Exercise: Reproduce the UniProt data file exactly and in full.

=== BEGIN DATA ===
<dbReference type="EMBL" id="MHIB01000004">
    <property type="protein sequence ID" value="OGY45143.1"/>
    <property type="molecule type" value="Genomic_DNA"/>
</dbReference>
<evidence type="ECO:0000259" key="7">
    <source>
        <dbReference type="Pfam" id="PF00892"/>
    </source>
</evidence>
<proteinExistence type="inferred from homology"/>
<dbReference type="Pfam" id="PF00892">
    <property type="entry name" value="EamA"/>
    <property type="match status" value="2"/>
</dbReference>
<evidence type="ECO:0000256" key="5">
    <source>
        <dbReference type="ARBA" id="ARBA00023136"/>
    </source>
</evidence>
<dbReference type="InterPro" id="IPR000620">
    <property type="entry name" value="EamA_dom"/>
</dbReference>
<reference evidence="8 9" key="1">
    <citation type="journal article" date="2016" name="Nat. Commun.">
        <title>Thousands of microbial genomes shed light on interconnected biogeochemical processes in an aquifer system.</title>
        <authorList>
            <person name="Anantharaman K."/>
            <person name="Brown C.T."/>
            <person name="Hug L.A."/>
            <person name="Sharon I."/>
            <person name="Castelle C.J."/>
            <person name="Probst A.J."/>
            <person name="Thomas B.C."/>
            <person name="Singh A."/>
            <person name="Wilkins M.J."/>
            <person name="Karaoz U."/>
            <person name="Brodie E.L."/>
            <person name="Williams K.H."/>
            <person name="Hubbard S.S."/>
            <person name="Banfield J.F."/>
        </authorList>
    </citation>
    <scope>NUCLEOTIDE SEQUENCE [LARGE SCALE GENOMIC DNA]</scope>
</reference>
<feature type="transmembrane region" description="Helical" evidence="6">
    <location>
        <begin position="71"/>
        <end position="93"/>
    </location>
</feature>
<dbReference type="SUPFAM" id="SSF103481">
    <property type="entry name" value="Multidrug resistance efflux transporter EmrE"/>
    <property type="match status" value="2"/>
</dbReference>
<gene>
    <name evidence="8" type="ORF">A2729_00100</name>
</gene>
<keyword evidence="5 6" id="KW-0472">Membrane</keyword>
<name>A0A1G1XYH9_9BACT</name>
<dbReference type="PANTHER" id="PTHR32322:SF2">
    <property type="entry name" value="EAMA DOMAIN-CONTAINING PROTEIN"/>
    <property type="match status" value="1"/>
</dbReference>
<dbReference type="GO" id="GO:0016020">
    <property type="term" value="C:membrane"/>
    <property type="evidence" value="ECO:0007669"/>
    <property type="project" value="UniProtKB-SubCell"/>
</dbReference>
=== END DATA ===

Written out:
<dbReference type="EMBL" id="MHIB01000004">
    <property type="protein sequence ID" value="OGY45143.1"/>
    <property type="molecule type" value="Genomic_DNA"/>
</dbReference>
<evidence type="ECO:0000259" key="7">
    <source>
        <dbReference type="Pfam" id="PF00892"/>
    </source>
</evidence>
<proteinExistence type="inferred from homology"/>
<dbReference type="Pfam" id="PF00892">
    <property type="entry name" value="EamA"/>
    <property type="match status" value="2"/>
</dbReference>
<evidence type="ECO:0000256" key="5">
    <source>
        <dbReference type="ARBA" id="ARBA00023136"/>
    </source>
</evidence>
<dbReference type="InterPro" id="IPR000620">
    <property type="entry name" value="EamA_dom"/>
</dbReference>
<reference evidence="8 9" key="1">
    <citation type="journal article" date="2016" name="Nat. Commun.">
        <title>Thousands of microbial genomes shed light on interconnected biogeochemical processes in an aquifer system.</title>
        <authorList>
            <person name="Anantharaman K."/>
            <person name="Brown C.T."/>
            <person name="Hug L.A."/>
            <person name="Sharon I."/>
            <person name="Castelle C.J."/>
            <person name="Probst A.J."/>
            <person name="Thomas B.C."/>
            <person name="Singh A."/>
            <person name="Wilkins M.J."/>
            <person name="Karaoz U."/>
            <person name="Brodie E.L."/>
            <person name="Williams K.H."/>
            <person name="Hubbard S.S."/>
            <person name="Banfield J.F."/>
        </authorList>
    </citation>
    <scope>NUCLEOTIDE SEQUENCE [LARGE SCALE GENOMIC DNA]</scope>
</reference>
<feature type="transmembrane region" description="Helical" evidence="6">
    <location>
        <begin position="71"/>
        <end position="93"/>
    </location>
</feature>
<dbReference type="SUPFAM" id="SSF103481">
    <property type="entry name" value="Multidrug resistance efflux transporter EmrE"/>
    <property type="match status" value="2"/>
</dbReference>
<gene>
    <name evidence="8" type="ORF">A2729_00100</name>
</gene>
<keyword evidence="5 6" id="KW-0472">Membrane</keyword>
<name>A0A1G1XYH9_9BACT</name>
<dbReference type="PANTHER" id="PTHR32322:SF2">
    <property type="entry name" value="EAMA DOMAIN-CONTAINING PROTEIN"/>
    <property type="match status" value="1"/>
</dbReference>
<dbReference type="GO" id="GO:0016020">
    <property type="term" value="C:membrane"/>
    <property type="evidence" value="ECO:0007669"/>
    <property type="project" value="UniProtKB-SubCell"/>
</dbReference>